Awards analysis is provided by Sean from @MathTeacherMovies.
The genre of the musical is no stranger to the Oscars. This year, there are five notable musicals being released and it’s very likely that one or two of them will enter the Oscars race, but which ones have the best shot?
The two musicals most likely to receive the most Oscar buzz are In the Heights and West Side Story. In the Heights, an adaptation of a Broadway play, is the only musical that’s been released as of the date of this column and it has received high critical and audience praise. The low box office numbers could hurt its Oscars-win narrative, but one has to keep in mind that it was released on HBO Max at the same time it debuted in theaters, so many would-be moviegoers chose to watch it from home. Further, In The Heights does not have the name recognition of a play like Hamilton, contributing to its less than stellar theatrical debut. It also has the potential to be held back by the controversy from its recent colorism scandal. It’s largest obstacle to get over is the June release which will leave it to be forgotten come nomination time in the winter, but will still give it enough time to run a good Oscars campaign.
In the Heights has quickly become a beloved film that has a large, beautiful canvas that is exactly what Best Picture was made for. This film’s chance of Best Picture will rise and fall with its technical awards consideration: it should have a shot at Best Sound, Production Design, Cinematography, and Costume. All of these are done by craftsmen and women who are mostly new to the business but still have established themselves by making a work of art like this movie. Anthony Ramos is proving that he can hold the lead down and is a long shot for a Best Actor nomination, but is a strong contender nonetheless. The nomination that has the best shot is Olga Merediz for Best Supporting Actress who had an emotional, memorable scene reprising the character she played in Heights’s Broadway run.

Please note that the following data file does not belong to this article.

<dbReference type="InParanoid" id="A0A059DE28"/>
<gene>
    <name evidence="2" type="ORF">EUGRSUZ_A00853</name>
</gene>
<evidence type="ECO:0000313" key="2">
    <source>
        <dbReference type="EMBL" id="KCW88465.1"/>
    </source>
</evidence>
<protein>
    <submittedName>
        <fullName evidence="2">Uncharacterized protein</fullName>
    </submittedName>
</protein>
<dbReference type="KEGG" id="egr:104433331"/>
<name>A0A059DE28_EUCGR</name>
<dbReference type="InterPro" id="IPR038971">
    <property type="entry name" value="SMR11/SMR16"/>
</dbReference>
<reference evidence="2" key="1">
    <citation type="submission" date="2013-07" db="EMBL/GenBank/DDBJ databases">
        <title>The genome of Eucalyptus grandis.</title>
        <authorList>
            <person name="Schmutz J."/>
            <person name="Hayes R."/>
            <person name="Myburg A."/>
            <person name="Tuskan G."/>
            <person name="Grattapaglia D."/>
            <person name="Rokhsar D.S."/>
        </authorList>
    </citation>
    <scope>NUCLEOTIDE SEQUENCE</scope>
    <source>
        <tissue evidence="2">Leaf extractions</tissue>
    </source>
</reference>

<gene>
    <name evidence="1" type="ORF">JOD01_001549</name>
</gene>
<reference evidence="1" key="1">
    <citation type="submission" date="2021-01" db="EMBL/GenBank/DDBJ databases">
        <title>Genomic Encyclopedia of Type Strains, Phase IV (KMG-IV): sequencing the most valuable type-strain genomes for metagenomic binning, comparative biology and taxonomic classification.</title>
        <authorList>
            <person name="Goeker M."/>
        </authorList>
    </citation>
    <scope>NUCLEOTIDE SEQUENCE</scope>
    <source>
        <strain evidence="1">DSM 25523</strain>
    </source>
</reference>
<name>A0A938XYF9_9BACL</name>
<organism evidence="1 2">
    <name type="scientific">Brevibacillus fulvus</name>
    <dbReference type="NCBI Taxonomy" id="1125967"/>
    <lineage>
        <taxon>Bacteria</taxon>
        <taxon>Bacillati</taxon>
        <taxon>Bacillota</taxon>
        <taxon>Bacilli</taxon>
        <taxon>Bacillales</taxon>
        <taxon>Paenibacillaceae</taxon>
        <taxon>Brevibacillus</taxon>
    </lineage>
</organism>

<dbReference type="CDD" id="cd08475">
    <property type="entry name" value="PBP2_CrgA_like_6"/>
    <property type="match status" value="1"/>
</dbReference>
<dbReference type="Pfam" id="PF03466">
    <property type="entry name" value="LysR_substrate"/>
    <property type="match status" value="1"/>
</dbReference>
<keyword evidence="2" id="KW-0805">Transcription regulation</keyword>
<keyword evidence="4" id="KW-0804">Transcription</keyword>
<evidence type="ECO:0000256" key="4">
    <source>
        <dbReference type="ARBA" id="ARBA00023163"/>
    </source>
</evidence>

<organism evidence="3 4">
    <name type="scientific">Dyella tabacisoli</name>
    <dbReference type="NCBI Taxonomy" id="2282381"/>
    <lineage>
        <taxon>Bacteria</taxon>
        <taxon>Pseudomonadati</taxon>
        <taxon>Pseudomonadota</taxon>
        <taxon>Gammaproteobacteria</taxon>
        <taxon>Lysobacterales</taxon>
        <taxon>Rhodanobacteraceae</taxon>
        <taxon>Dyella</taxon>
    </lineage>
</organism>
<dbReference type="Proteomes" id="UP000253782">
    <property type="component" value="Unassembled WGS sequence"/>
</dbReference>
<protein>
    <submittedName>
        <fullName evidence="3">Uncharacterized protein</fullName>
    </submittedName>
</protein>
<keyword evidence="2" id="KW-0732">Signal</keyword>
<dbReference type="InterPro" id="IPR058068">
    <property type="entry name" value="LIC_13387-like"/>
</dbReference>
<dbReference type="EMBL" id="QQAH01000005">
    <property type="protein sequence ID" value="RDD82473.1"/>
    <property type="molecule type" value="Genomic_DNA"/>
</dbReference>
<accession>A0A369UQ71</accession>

West Side Story will be a threat to all forthcoming Best Picture nominees, especially considering its December release date and that it was directed by Hollywood legend Spielberg. One trailer for the film has been released and it’s beautiful. One issue it might run up against is the fact that this film is a remake of a classic Best Picture winner and might leave a bad taste in many voters’ mouths if it does not do the original film justice. There is also the controversy surrounding the actor Ansel Elgort, who plays a leading role, which might diminish Story’s chances of winning as this is something that will continually be brought up during an opposing Oscar campaign.
Dear Evan Hansen looks beautifully filmed with great production quality and has a cast that is full of legendary talent that will definitely scoop some supporting nominations, especially Amy Adams. However, it will be interesting to see if they can all sing or if that will even matter. Other nominations do seem rare at this point mainly due to overproduction and a possible reliance on this being like the stage play.
Tick, Tick, Boom is easily the most unpredictable when it comes to its Oscar prospects. There isn’t even a release date but it will most likely be in the fall. This is led by Andrew Garfield playing iconic Broadway figure Jonathan Larson which is a remarkable story and carries the chance of a possible Oscar nomination.
There is a lot of buzz around Tick, Tick, Boom being Lin Manuel Miranda’s directorial debut and this could easily go either way. The man is a complete genius with musical theater but an actual film that looks very ambitious has the potential to go either way.
Ironically, there is not a lot being said about Everybody’s Talking About Jamie yet but this is a British comedy that is acknowledging the LGBTQ culture and that can always be a beautiful story and might manage to sneak and grab the occasional fifth nomination in several categories.
Oscars and the musicals have had a weird relationship, in the past twenty years only La La Land, Les Miserables, Moulin Rouge and Chicago were films that got anywhere near the Oscar with only one of them winning the top prizes. The nineties and eighties were quite a drought for musicals when it came to the Oscars. In the seventies, there were more of the artistic, gritty musicals which were a part of the Oscar season, such as Cabaret and All that Jazz. The fifties and sixties were the golden age of the Hollywood musical with quite a few movies from this genre winning and coming close to movies. We will never get back to that time period, but this year might be the age of a new type of musical being honored.